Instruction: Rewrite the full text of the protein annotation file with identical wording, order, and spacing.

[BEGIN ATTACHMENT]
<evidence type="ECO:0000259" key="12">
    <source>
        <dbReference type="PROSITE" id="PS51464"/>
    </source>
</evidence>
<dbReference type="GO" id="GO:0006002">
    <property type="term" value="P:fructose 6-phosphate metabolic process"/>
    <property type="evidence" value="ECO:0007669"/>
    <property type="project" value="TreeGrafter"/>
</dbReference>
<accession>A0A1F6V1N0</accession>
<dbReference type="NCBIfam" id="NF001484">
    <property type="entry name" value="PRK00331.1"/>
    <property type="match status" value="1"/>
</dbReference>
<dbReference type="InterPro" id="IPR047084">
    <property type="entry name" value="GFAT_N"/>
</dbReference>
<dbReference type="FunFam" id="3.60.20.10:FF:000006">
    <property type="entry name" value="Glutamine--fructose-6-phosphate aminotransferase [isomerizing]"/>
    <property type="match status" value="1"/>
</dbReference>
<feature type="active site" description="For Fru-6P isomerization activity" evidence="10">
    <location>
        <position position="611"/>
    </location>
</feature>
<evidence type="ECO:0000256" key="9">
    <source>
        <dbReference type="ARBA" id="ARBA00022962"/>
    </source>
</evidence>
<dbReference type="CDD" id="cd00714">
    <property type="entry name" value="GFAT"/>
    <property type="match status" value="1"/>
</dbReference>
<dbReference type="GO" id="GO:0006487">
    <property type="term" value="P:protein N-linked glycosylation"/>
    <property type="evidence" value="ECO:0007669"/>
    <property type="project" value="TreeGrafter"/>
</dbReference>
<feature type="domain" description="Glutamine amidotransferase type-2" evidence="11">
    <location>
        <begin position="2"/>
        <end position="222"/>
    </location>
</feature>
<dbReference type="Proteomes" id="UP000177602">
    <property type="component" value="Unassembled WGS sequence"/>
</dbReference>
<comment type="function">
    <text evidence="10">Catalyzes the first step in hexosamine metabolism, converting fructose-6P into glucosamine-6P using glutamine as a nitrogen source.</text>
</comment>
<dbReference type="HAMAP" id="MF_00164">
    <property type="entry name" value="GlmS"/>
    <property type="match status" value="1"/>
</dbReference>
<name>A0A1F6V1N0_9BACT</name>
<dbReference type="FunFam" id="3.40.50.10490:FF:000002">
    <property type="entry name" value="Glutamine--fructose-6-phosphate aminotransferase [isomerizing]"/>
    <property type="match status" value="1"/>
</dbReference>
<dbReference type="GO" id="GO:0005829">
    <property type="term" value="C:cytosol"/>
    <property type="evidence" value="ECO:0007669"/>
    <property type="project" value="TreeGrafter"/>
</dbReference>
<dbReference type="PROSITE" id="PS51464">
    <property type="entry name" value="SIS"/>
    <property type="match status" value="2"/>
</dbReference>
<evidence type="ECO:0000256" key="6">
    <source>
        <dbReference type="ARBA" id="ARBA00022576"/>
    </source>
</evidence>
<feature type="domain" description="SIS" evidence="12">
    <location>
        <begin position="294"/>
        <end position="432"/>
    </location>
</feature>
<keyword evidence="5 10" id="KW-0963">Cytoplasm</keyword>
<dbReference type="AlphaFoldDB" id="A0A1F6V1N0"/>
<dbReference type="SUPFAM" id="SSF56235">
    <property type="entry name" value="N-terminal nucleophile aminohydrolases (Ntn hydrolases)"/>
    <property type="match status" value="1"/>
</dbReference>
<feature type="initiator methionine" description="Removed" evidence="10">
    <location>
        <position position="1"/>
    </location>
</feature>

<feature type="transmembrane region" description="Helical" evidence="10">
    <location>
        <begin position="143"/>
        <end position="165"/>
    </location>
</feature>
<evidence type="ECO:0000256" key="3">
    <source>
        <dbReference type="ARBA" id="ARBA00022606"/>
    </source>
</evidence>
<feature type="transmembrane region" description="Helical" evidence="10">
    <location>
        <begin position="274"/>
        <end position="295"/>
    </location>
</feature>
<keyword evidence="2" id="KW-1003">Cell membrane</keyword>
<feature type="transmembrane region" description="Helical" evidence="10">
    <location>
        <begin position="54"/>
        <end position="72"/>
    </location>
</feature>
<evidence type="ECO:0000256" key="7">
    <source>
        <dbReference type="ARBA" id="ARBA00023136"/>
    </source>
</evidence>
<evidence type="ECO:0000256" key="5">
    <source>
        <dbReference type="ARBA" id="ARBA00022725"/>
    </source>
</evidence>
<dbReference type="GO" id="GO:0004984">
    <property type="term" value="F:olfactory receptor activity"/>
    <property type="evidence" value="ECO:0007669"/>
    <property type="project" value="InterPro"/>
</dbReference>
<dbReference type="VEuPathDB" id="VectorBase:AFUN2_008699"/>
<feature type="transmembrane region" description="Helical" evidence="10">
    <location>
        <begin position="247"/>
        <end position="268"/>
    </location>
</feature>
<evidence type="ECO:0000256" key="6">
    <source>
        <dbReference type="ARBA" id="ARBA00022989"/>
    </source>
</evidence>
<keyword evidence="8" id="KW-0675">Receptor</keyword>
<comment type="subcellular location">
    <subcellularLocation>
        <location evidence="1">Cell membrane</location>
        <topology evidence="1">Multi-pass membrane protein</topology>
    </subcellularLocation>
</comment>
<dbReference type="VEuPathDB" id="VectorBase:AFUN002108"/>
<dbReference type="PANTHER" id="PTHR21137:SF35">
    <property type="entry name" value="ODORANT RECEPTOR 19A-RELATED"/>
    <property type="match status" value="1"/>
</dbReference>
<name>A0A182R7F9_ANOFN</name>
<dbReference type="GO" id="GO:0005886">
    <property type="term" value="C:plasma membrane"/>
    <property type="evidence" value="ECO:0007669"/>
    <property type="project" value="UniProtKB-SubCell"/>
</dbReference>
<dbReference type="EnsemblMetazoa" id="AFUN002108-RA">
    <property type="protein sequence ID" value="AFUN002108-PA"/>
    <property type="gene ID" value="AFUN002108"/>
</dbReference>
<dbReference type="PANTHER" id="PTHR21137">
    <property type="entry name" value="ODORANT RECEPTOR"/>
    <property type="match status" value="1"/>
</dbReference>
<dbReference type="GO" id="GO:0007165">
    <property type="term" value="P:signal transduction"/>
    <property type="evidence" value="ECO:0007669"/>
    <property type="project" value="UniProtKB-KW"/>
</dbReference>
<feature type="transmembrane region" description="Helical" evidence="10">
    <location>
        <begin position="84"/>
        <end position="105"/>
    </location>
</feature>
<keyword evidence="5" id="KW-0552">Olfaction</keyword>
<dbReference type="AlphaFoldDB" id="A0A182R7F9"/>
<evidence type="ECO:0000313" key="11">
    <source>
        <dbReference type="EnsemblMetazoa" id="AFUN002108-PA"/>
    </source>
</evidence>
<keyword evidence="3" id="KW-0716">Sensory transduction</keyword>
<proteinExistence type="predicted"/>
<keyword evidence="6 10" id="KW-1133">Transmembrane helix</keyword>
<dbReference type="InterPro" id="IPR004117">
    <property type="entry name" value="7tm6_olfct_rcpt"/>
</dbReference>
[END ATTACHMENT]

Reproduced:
<evidence type="ECO:0000259" key="12">
    <source>
        <dbReference type="PROSITE" id="PS51464"/>
    </source>
</evidence>
<dbReference type="GO" id="GO:0006002">
    <property type="term" value="P:fructose 6-phosphate metabolic process"/>
    <property type="evidence" value="ECO:0007669"/>
    <property type="project" value="TreeGrafter"/>
</dbReference>
<accession>A0A1F6V1N0</accession>
<dbReference type="NCBIfam" id="NF001484">
    <property type="entry name" value="PRK00331.1"/>
    <property type="match status" value="1"/>
</dbReference>
<dbReference type="InterPro" id="IPR047084">
    <property type="entry name" value="GFAT_N"/>
</dbReference>
<dbReference type="FunFam" id="3.60.20.10:FF:000006">
    <property type="entry name" value="Glutamine--fructose-6-phosphate aminotransferase [isomerizing]"/>
    <property type="match status" value="1"/>
</dbReference>
<feature type="active site" description="For Fru-6P isomerization activity" evidence="10">
    <location>
        <position position="611"/>
    </location>
</feature>
<evidence type="ECO:0000256" key="9">
    <source>
        <dbReference type="ARBA" id="ARBA00022962"/>
    </source>
</evidence>
<dbReference type="CDD" id="cd00714">
    <property type="entry name" value="GFAT"/>
    <property type="match status" value="1"/>
</dbReference>
<dbReference type="GO" id="GO:0006487">
    <property type="term" value="P:protein N-linked glycosylation"/>
    <property type="evidence" value="ECO:0007669"/>
    <property type="project" value="TreeGrafter"/>
</dbReference>
<feature type="domain" description="Glutamine amidotransferase type-2" evidence="11">
    <location>
        <begin position="2"/>
        <end position="222"/>
    </location>
</feature>
<dbReference type="Proteomes" id="UP000177602">
    <property type="component" value="Unassembled WGS sequence"/>
</dbReference>
<comment type="function">
    <text evidence="10">Catalyzes the first step in hexosamine metabolism, converting fructose-6P into glucosamine-6P using glutamine as a nitrogen source.</text>
</comment>
<dbReference type="HAMAP" id="MF_00164">
    <property type="entry name" value="GlmS"/>
    <property type="match status" value="1"/>
</dbReference>
<name>A0A1F6V1N0_9BACT</name>
<dbReference type="FunFam" id="3.40.50.10490:FF:000002">
    <property type="entry name" value="Glutamine--fructose-6-phosphate aminotransferase [isomerizing]"/>
    <property type="match status" value="1"/>
</dbReference>
<dbReference type="GO" id="GO:0005829">
    <property type="term" value="C:cytosol"/>
    <property type="evidence" value="ECO:0007669"/>
    <property type="project" value="TreeGrafter"/>
</dbReference>
<dbReference type="PROSITE" id="PS51464">
    <property type="entry name" value="SIS"/>
    <property type="match status" value="2"/>
</dbReference>
<evidence type="ECO:0000256" key="6">
    <source>
        <dbReference type="ARBA" id="ARBA00022576"/>
    </source>
</evidence>
<feature type="domain" description="SIS" evidence="12">
    <location>
        <begin position="294"/>
        <end position="432"/>
    </location>
</feature>
<keyword evidence="5 10" id="KW-0963">Cytoplasm</keyword>
<dbReference type="AlphaFoldDB" id="A0A1F6V1N0"/>
<dbReference type="SUPFAM" id="SSF56235">
    <property type="entry name" value="N-terminal nucleophile aminohydrolases (Ntn hydrolases)"/>
    <property type="match status" value="1"/>
</dbReference>
<feature type="initiator methionine" description="Removed" evidence="10">
    <location>
        <position position="1"/>
    </location>
</feature>

<feature type="transmembrane region" description="Helical" evidence="10">
    <location>
        <begin position="143"/>
        <end position="165"/>
    </location>
</feature>
<evidence type="ECO:0000256" key="3">
    <source>
        <dbReference type="ARBA" id="ARBA00022606"/>
    </source>
</evidence>
<feature type="transmembrane region" description="Helical" evidence="10">
    <location>
        <begin position="274"/>
        <end position="295"/>
    </location>
</feature>
<keyword evidence="2" id="KW-1003">Cell membrane</keyword>
<feature type="transmembrane region" description="Helical" evidence="10">
    <location>
        <begin position="54"/>
        <end position="72"/>
    </location>
</feature>
<evidence type="ECO:0000256" key="7">
    <source>
        <dbReference type="ARBA" id="ARBA00023136"/>
    </source>
</evidence>
<evidence type="ECO:0000256" key="5">
    <source>
        <dbReference type="ARBA" id="ARBA00022725"/>
    </source>
</evidence>
<dbReference type="GO" id="GO:0004984">
    <property type="term" value="F:olfactory receptor activity"/>
    <property type="evidence" value="ECO:0007669"/>
    <property type="project" value="InterPro"/>
</dbReference>
<dbReference type="VEuPathDB" id="VectorBase:AFUN2_008699"/>
<feature type="transmembrane region" description="Helical" evidence="10">
    <location>
        <begin position="247"/>
        <end position="268"/>
    </location>
</feature>
<evidence type="ECO:0000256" key="6">
    <source>
        <dbReference type="ARBA" id="ARBA00022989"/>
    </source>
</evidence>
<keyword evidence="8" id="KW-0675">Receptor</keyword>
<comment type="subcellular location">
    <subcellularLocation>
        <location evidence="1">Cell membrane</location>
        <topology evidence="1">Multi-pass membrane protein</topology>
    </subcellularLocation>
</comment>
<dbReference type="VEuPathDB" id="VectorBase:AFUN002108"/>
<dbReference type="PANTHER" id="PTHR21137:SF35">
    <property type="entry name" value="ODORANT RECEPTOR 19A-RELATED"/>
    <property type="match status" value="1"/>
</dbReference>
<name>A0A182R7F9_ANOFN</name>
<dbReference type="GO" id="GO:0005886">
    <property type="term" value="C:plasma membrane"/>
    <property type="evidence" value="ECO:0007669"/>
    <property type="project" value="UniProtKB-SubCell"/>
</dbReference>
<dbReference type="EnsemblMetazoa" id="AFUN002108-RA">
    <property type="protein sequence ID" value="AFUN002108-PA"/>
    <property type="gene ID" value="AFUN002108"/>
</dbReference>
<dbReference type="PANTHER" id="PTHR21137">
    <property type="entry name" value="ODORANT RECEPTOR"/>
    <property type="match status" value="1"/>
</dbReference>
<dbReference type="GO" id="GO:0007165">
    <property type="term" value="P:signal transduction"/>
    <property type="evidence" value="ECO:0007669"/>
    <property type="project" value="UniProtKB-KW"/>
</dbReference>
<feature type="transmembrane region" description="Helical" evidence="10">
    <location>
        <begin position="84"/>
        <end position="105"/>
    </location>
</feature>
<keyword evidence="5" id="KW-0552">Olfaction</keyword>
<dbReference type="AlphaFoldDB" id="A0A182R7F9"/>
<evidence type="ECO:0000313" key="11">
    <source>
        <dbReference type="EnsemblMetazoa" id="AFUN002108-PA"/>
    </source>
</evidence>
<keyword evidence="3" id="KW-0716">Sensory transduction</keyword>
<proteinExistence type="predicted"/>
<keyword evidence="6 10" id="KW-1133">Transmembrane helix</keyword>
<dbReference type="InterPro" id="IPR004117">
    <property type="entry name" value="7tm6_olfct_rcpt"/>
</dbReference>